If Stephen Harper wants to operate a quasi-criminal enterprise on the public dime then he has to take full responsibility for it.
The Prime Minister's Office is his and his alone. He decides who works there and he decides what they do or don't do. It is funded from the public purse but is accountable to no one save the prime minister.
The Harper PMO is not only unaccountable, it's opaque. What goes on in there goes on behind closed doors. There is no transparency whatsoever at least until something leaks out or erupts. In other words, it's perfectly designed for corruption. It is the ideal vehicle for someone like Stephen Harper to have done what he cannot risk being caught doing himself.
In the wake of the latest scandal there was utter shock in the media about the resignation of Harper chief of staff, Nigel Wright. The universal take on Wright was that he was the ultimate straight arrow, a great guy. That might have been true, at least before Wright became entangled with the Harper PMO but then everything changed.
Put it down to the culture of corruption that inevitably emanates from the Grand Corrupter himself, the prime minister. Stephen Harper is the poster boy of sociopathy. He is a ruthless and amoral character who refuses to accept restraint or responsibility. He showed us he was bent at the outset when he removed portraits of the prime ministers of Canada from the foyer of the House of Commons and replaced them with photographs of himself, the narcissistic hallmark of a sociopath. In his daily life he shows a cold, detached demeanour and an utter lack of conscience. His two most frequently observed character traits are mean-spiritedness and vindictiveness. Stephen Harper does not play well with others nor does he play by the rules which is why an organization like the PMO will inevitably devolve into a criminal enterprise.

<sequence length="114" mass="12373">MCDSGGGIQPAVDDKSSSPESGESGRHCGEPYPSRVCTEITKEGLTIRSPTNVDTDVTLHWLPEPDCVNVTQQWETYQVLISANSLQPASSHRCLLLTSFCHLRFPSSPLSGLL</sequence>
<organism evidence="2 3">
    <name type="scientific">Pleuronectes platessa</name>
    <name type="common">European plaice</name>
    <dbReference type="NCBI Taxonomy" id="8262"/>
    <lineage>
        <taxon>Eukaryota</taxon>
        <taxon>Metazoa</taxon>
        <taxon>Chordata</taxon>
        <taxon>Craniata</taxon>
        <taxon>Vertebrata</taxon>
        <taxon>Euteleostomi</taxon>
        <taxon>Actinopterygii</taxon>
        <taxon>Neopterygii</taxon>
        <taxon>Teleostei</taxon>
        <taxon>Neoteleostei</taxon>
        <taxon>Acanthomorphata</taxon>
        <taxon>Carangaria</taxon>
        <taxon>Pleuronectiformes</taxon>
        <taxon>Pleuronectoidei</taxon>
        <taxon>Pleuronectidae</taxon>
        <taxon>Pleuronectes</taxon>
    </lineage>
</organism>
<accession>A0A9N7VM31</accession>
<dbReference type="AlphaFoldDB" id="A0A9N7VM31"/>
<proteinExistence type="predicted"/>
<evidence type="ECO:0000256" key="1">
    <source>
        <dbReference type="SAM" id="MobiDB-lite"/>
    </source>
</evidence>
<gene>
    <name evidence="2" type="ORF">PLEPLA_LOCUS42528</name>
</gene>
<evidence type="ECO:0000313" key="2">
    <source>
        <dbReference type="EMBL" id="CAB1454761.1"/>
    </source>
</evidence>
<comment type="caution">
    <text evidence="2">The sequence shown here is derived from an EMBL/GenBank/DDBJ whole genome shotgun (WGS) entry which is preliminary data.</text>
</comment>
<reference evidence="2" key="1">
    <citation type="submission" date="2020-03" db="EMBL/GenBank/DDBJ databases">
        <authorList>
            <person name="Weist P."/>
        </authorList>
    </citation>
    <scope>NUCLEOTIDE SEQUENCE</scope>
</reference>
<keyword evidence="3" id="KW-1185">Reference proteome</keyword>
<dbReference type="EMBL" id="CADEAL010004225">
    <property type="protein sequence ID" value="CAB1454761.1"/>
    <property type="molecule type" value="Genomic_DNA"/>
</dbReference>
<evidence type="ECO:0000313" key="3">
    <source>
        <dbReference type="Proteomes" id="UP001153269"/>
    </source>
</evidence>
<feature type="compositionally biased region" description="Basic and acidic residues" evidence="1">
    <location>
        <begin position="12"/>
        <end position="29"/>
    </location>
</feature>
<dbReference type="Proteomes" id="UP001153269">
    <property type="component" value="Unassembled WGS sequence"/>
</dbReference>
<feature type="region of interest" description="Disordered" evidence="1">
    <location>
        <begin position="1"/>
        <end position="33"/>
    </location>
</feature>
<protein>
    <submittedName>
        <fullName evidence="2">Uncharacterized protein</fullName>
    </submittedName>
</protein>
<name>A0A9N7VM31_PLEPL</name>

The current scandal is a three-part affair. The minor scandal deals with the Cavendish Cottager. The intermediate scandal lies in the Senate itself and the Conservative senators who control it and have allowed it to be corrupted. The major scandal lies in the Prime Minister's Office through which Stephen Harper has pulled the strings in all three scandals. Follow those strings back and you're sure to find them in Harper's very own hand, or at least you might but for his cut-out, his font of plausible deniability, his PMO.
Mike Duffy was Stephen Harper's pick to serve as a senator for Prince Edward Island. The statutes were clear enough. Duffy obviously wasn't "resident" in Prince Edward Island as stipulated but rules, for Stephen Harper, are inconveniences to be circumvented or bent when necessary. In this way a clear, statutory requirement was treated as an irrelevant formality.
Duffy was a loyal and energetic servant of his Master. He was a fundraising machine. In his many appearances across the country, when Duffy spoke he usually did it with the venom of the man he served. He really dished out the ridicule. Harper must have loved it. Of Harper's many Senate appointments, Duffy was the highest-profile by far.
Then arose a controversy about certain senators and their expenses, particularly extra housing allowances claimed by senators who seemed to be resident in Ottawa, Duffy foremost among them. The rules, bent by Harper at the outset, were now to be examined, tested. This promised to be not only bad news for Duffy but a huge embarrassment for the prime minister. A little string pulling would be in order.
When the Senate appointed independent auditor, Deloitte, to review the suspect senators, their claims and status, the PMO brought Duffy in-house. As Duffy's unfortunate e-mails of the time indicate, he was given a 3-part deal. He would be given the cash to clear his Senate tab, to reimburse the expenses he had improperly claimed. He was ordered to stay silent and not cooperate with the auditors. "They," as in Stephen Harper, would intervene with the Senate committee and see to it that their report on Duffy "went easy" on him.